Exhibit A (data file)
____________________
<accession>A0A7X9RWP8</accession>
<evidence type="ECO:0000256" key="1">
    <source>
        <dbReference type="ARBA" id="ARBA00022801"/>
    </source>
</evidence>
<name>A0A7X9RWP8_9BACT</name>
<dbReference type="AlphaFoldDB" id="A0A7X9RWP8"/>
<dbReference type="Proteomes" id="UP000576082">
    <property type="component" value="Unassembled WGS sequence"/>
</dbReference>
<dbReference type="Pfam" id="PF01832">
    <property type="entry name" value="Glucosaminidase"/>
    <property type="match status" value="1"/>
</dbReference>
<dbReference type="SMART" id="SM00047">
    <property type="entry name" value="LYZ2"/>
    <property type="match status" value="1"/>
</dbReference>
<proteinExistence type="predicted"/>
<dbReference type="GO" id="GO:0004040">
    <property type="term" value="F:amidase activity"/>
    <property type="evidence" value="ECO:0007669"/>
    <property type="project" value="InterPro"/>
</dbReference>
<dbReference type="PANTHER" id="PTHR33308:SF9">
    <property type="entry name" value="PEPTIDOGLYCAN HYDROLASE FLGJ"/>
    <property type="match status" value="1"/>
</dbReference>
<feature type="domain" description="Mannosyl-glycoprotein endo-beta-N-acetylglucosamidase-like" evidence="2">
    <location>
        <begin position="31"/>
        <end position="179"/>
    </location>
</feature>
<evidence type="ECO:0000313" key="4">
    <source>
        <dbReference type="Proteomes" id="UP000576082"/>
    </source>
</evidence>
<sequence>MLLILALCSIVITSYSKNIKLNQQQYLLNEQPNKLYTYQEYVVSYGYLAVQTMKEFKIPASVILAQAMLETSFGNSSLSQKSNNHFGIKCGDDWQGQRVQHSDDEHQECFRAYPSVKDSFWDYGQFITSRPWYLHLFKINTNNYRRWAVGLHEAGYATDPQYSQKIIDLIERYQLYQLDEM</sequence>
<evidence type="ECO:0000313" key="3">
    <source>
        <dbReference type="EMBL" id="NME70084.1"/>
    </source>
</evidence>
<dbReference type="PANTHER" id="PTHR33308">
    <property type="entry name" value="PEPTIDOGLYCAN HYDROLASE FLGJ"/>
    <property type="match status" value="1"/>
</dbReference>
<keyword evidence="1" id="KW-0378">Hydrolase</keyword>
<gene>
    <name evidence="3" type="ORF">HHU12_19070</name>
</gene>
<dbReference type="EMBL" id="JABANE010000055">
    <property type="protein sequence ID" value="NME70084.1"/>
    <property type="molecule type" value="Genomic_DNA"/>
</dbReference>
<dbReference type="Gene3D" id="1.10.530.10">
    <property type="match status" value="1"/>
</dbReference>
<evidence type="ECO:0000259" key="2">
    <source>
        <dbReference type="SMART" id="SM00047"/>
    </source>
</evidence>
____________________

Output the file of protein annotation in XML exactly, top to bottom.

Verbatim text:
<accession>A0A7X9RWP8</accession>
<evidence type="ECO:0000256" key="1">
    <source>
        <dbReference type="ARBA" id="ARBA00022801"/>
    </source>
</evidence>
<name>A0A7X9RWP8_9BACT</name>
<dbReference type="AlphaFoldDB" id="A0A7X9RWP8"/>
<dbReference type="Proteomes" id="UP000576082">
    <property type="component" value="Unassembled WGS sequence"/>
</dbReference>
<dbReference type="Pfam" id="PF01832">
    <property type="entry name" value="Glucosaminidase"/>
    <property type="match status" value="1"/>
</dbReference>
<dbReference type="SMART" id="SM00047">
    <property type="entry name" value="LYZ2"/>
    <property type="match status" value="1"/>
</dbReference>
<proteinExistence type="predicted"/>
<dbReference type="GO" id="GO:0004040">
    <property type="term" value="F:amidase activity"/>
    <property type="evidence" value="ECO:0007669"/>
    <property type="project" value="InterPro"/>
</dbReference>
<dbReference type="PANTHER" id="PTHR33308:SF9">
    <property type="entry name" value="PEPTIDOGLYCAN HYDROLASE FLGJ"/>
    <property type="match status" value="1"/>
</dbReference>
<feature type="domain" description="Mannosyl-glycoprotein endo-beta-N-acetylglucosamidase-like" evidence="2">
    <location>
        <begin position="31"/>
        <end position="179"/>
    </location>
</feature>
<evidence type="ECO:0000313" key="4">
    <source>
        <dbReference type="Proteomes" id="UP000576082"/>
    </source>
</evidence>
<sequence>MLLILALCSIVITSYSKNIKLNQQQYLLNEQPNKLYTYQEYVVSYGYLAVQTMKEFKIPASVILAQAMLETSFGNSSLSQKSNNHFGIKCGDDWQGQRVQHSDDEHQECFRAYPSVKDSFWDYGQFITSRPWYLHLFKINTNNYRRWAVGLHEAGYATDPQYSQKIIDLIERYQLYQLDEM</sequence>
<evidence type="ECO:0000313" key="3">
    <source>
        <dbReference type="EMBL" id="NME70084.1"/>
    </source>
</evidence>
<dbReference type="PANTHER" id="PTHR33308">
    <property type="entry name" value="PEPTIDOGLYCAN HYDROLASE FLGJ"/>
    <property type="match status" value="1"/>
</dbReference>
<keyword evidence="1" id="KW-0378">Hydrolase</keyword>
<gene>
    <name evidence="3" type="ORF">HHU12_19070</name>
</gene>
<dbReference type="EMBL" id="JABANE010000055">
    <property type="protein sequence ID" value="NME70084.1"/>
    <property type="molecule type" value="Genomic_DNA"/>
</dbReference>
<dbReference type="Gene3D" id="1.10.530.10">
    <property type="match status" value="1"/>
</dbReference>
<evidence type="ECO:0000259" key="2">
    <source>
        <dbReference type="SMART" id="SM00047"/>
    </source>
</evidence>